Wednesday, May 15, 2013

Solace in the Mail

In this time of transition (five weeks living with my in-laws and counting), there are plenty of people and entities that are slowly driving me mad; at the top of that list is the U.S. Postal Service.  Despite arranging for mail-forwarding two weeks before our move in April, I am currently receiving mail in three different locations.  My student loan statements, credit card bills, and other mail that could affect my credit score are being sent to the Bronxville apartment, so every week, after dropping off Minnow at school, I have to go to my former building and retrieve a shopping bag full of mail that the current residents have left in the lobby for us.  Meanwhile, my New Yorker and American Bar Association subscriptions, as well as mailings from organizations such as The Human Rights Campaign and Food for the Poor have found me at my in-laws’ address, confirming my mother-in-law’s suspicions that I am, in fact, more liberal than I let on.  And at the new house, our mortgage lender, utility companies, and village have not missed a beat in sending us payment reminders, bills, and tax documents.  Welcome to your new home! 

This afternoon, as I opened the house for our painter (whom I adore but, let’s face it, is among those slowly driving me mad) I stepped onto a pile of mail that had been pushed through the mail slot on the front door (because, in addition to light switches and central air conditioning, our home lacks a mailbox).

“Well, here’s some mail,” I observed insipidly. 

“And there’s this, too,” our painter said, bending to hand me a small brown paper package sitting on the stoop.

I knew what this was, and it had nothing to do with monthly payments!  I tore open the paper and, after figuring out how to operate the rental car’s newfangled six-disc CD player, fed the CD into the stereo.  The smooth crooning of Josh Ritter poured through the speakers, temporarily melting away my frustrations with the world and everyone in it. 

One of my first encounters with Josh Ritter was watching an exclusive video performance of “Southern Pacifica” that he and his wife, Dawn Landes, did for Daily Candy in April 2010.  I remember crying the first time I saw it, and I still cry because everything about the video is pure: the music, their young marriage, their vintage Brooklyn kitchen.  Now I have a vintage kitchen of my own and it doesn’t seem nearly as hip because it’s not in Brooklyn.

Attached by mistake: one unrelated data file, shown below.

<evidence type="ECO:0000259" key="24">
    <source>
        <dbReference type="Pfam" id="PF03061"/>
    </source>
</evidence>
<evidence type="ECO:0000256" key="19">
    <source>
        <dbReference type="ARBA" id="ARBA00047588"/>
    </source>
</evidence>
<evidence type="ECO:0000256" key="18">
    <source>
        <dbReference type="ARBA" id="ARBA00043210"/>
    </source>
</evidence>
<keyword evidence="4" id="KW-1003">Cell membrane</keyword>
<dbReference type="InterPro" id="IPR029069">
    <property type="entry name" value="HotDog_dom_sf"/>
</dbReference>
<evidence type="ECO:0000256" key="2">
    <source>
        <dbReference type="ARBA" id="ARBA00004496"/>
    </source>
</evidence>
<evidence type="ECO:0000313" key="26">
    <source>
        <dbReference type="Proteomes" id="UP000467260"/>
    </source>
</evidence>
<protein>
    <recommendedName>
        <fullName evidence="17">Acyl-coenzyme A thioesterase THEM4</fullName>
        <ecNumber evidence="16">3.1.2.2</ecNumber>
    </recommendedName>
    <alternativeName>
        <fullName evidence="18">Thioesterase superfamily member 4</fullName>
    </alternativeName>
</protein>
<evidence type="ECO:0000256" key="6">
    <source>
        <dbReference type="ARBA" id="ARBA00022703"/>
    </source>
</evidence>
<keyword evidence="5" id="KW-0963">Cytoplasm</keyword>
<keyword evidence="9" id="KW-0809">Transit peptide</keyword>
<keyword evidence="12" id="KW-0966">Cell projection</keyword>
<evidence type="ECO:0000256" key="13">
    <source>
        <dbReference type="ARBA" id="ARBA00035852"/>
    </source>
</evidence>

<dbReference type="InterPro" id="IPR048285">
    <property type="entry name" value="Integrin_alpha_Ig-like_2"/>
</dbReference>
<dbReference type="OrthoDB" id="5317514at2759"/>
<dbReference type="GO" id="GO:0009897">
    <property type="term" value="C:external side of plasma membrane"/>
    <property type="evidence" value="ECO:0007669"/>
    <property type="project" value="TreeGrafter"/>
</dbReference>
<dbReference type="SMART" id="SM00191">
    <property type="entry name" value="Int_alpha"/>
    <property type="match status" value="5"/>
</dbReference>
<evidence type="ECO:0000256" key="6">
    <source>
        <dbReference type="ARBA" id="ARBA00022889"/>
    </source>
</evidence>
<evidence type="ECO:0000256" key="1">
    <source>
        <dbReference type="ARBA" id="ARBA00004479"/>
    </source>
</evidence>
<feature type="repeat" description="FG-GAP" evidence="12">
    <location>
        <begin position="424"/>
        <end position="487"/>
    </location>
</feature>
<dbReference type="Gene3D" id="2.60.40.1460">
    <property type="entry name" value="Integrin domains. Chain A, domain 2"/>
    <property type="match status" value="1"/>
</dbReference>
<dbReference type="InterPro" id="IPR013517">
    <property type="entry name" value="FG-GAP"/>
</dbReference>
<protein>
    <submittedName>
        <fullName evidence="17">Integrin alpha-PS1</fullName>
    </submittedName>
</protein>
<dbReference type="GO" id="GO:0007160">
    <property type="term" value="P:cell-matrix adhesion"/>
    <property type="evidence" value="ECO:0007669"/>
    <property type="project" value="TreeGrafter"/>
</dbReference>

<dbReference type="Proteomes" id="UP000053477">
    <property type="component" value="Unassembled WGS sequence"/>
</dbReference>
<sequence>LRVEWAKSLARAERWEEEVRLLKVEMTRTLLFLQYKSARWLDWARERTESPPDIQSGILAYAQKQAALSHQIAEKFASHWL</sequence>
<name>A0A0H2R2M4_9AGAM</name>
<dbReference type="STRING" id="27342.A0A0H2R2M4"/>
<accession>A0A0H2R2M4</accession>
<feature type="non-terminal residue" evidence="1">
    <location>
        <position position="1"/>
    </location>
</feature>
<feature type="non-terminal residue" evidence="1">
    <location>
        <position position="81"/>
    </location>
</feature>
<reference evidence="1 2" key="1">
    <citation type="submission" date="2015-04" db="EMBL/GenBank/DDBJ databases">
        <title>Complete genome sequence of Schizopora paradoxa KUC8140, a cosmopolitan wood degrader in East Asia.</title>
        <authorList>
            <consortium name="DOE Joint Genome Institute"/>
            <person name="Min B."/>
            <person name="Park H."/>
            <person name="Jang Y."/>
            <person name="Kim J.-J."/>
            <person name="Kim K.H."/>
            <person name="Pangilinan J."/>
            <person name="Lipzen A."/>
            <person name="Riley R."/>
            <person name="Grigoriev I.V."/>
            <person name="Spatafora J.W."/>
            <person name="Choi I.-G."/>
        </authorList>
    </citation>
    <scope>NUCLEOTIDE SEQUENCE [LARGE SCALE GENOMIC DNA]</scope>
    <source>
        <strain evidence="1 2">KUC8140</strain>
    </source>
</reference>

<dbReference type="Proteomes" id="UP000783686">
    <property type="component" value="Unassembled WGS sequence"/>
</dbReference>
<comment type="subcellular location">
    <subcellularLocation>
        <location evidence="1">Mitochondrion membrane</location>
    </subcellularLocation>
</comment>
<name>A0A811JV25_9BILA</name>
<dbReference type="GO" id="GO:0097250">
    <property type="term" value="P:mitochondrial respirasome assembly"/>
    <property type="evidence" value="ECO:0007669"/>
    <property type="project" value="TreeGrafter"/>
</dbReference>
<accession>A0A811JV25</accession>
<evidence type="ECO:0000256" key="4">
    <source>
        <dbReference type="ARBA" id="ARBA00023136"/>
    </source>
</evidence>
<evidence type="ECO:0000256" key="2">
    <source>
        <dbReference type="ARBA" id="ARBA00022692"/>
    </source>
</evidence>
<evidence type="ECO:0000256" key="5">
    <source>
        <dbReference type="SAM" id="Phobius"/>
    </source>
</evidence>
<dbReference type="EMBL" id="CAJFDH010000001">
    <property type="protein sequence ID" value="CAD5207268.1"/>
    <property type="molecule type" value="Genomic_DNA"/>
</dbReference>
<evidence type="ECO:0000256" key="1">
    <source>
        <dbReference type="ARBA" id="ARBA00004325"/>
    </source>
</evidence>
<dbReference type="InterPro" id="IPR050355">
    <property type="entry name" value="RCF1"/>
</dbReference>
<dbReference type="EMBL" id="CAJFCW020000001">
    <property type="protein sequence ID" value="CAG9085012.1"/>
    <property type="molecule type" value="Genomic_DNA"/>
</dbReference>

The summer I was pregnant with Minnow, my husband and I saw Josh Ritter perform at the Music Hall of Williamsburg.  I sang along to every song off the So Runs the World Away album, which was the only album of his I owned at the time, and attentively listened to the rest.  It was one of the best, and definitely the longest concert I’ve attended, which would have been awesome if the venue wasn’t standing room only and I hadn’t foolishly worn my Coach platform sandals.  I’d never left a concert before the encore until that night.

For three years I have been yearning for Josh Ritter to release a new album, and in March of this year he finally did.  The Beast in Its Tracks immediately garnered airtime on public radio, and I once again fell in love with Josh Ritter’s soulful, narrative lyrics.  I imagine he had Dawn Landes, from whom he split in 2011, in mind when he wrote “Joy to You Baby”:

There’s pain in whatever
We stumble upon
If I never had met you
You couldn’t have gone
But then I couldn’t have met you
We couldn’t have been
I guess it all adds up
To joy in the end…

Listening to the album in its entirety tonight on the drive back to my in-laws’ from the construction zone that will eventually be our home was the best part of my day, and probably week.  Suddenly the fact that the electricians have been working for over two weeks and are still not finished updating our electric, the fact that the painters will be delayed at least a week because they have to wait until the floor guy sands the hardwoods before they put paint on the walls, the fact that the U.S. Postal Service really doesn’t give a damn where we live didn’t seem to matter anymore.  In a few short weeks this, too, will be a closed chapter in our family's story.  Or as Josh Ritter puts it in his new song, “Hopeful”:

She has been through her own share of hard times as well
And she has learned how to tear out the heaven from hell
Most nights I’m alright, still all rocks roll downhill
But she says I’ll get better, she knows that I will

And she’s hopeful, hopeful for me
Coming out of the dark clouds.

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